We noted at the top that turtles have been linked to salmonella outbreaks. You need to get your animal from a reputable pet store, preferably in your neighborhood and not online (where shady deals can be harder to spot). On top of that, the CDC recommends that no one keep turtles in a house with any humans under 5 or over 65 or who have a compromised immune system.
Illegal trading
As mentioned, more and more people are bringing home these beasties and as a result, some unethical importers have turned to wild-caught creatures. In many places, this is illegal, but that doesn't stop people from capturing and then selling them to families. These actions have contributed to dwindling populations and low birth rates among some turtle species around the globe.
When you bring home any animal, you commit to them for life. In the case of a turtle, that could be decades. These pets are occasionally included in wills because they live so long! Because of that, they are often taken to a creek and let loose, sometimes with devastating results.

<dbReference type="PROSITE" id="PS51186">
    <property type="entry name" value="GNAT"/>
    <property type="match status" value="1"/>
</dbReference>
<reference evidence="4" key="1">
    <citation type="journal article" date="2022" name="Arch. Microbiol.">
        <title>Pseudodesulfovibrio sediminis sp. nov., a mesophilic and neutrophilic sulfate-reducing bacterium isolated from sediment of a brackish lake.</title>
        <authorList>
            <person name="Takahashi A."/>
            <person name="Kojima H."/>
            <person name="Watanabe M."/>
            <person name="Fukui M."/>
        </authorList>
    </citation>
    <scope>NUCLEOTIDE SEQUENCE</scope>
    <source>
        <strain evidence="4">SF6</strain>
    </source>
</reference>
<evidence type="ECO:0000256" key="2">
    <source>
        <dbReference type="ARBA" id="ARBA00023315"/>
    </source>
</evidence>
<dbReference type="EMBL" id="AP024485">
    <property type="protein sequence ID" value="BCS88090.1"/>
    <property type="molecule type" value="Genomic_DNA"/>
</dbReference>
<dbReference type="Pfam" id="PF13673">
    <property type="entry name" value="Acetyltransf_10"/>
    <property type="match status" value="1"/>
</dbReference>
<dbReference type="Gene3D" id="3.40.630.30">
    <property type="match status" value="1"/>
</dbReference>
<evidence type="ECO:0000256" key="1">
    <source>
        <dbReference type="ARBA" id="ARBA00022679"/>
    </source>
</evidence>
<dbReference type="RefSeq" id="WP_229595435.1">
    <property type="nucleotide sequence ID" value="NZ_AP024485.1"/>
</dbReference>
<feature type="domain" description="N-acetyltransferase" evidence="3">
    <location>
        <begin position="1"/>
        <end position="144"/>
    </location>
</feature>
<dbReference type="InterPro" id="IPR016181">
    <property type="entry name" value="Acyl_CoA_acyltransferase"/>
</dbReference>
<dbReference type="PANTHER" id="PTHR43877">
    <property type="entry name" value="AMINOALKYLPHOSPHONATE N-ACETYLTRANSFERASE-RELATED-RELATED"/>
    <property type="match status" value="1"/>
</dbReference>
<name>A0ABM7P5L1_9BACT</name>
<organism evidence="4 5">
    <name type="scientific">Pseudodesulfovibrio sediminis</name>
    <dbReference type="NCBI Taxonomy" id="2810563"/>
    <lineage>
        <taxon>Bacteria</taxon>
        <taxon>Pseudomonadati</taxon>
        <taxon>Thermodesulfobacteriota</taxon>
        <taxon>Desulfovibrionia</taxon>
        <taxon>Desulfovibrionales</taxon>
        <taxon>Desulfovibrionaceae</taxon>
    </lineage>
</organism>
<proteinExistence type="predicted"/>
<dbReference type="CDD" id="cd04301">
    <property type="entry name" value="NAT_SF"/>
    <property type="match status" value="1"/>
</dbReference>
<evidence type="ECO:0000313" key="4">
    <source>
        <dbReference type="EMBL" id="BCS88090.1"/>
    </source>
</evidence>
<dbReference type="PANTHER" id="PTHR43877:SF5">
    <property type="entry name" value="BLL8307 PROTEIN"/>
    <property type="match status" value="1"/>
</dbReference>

Read more
Funny birds video: Check out these parrots playing peekaboo
You'll die laughing at these two happy parrots who want to play 'peekaboo'
Ringneck bird sits outside in a tree

We can't get enough of talking birds and we bet you can't either. Humans are eminently fascinated by these creatures who don't just mimic human speech but also human play. In particular, we love to see adorable Peekaboo parrot videos since it's fun for the avians and for us. It's easy for you to teach your feathered friend to play, too, should you so desire.

Posted to the Party Parrot subreddit by u/LeSpatula, this TikTok video is definitely one you'll want to share. While many birdies enjoy a round of Peekaboo, the two ringnecks in this funny bird video have got it down. Of course, they have to get in sync and spend the first few seconds chattering in a pidgin language that seems to be part English and part Parrot. However, by the end, they both know exactly what's about to happen. The two singers dip their heads together, beaks almost touching, and pull up in perfect unison, shouting "Peekaboo." They go in one more time before walking, or maybe strutting, their separate ways.

Read more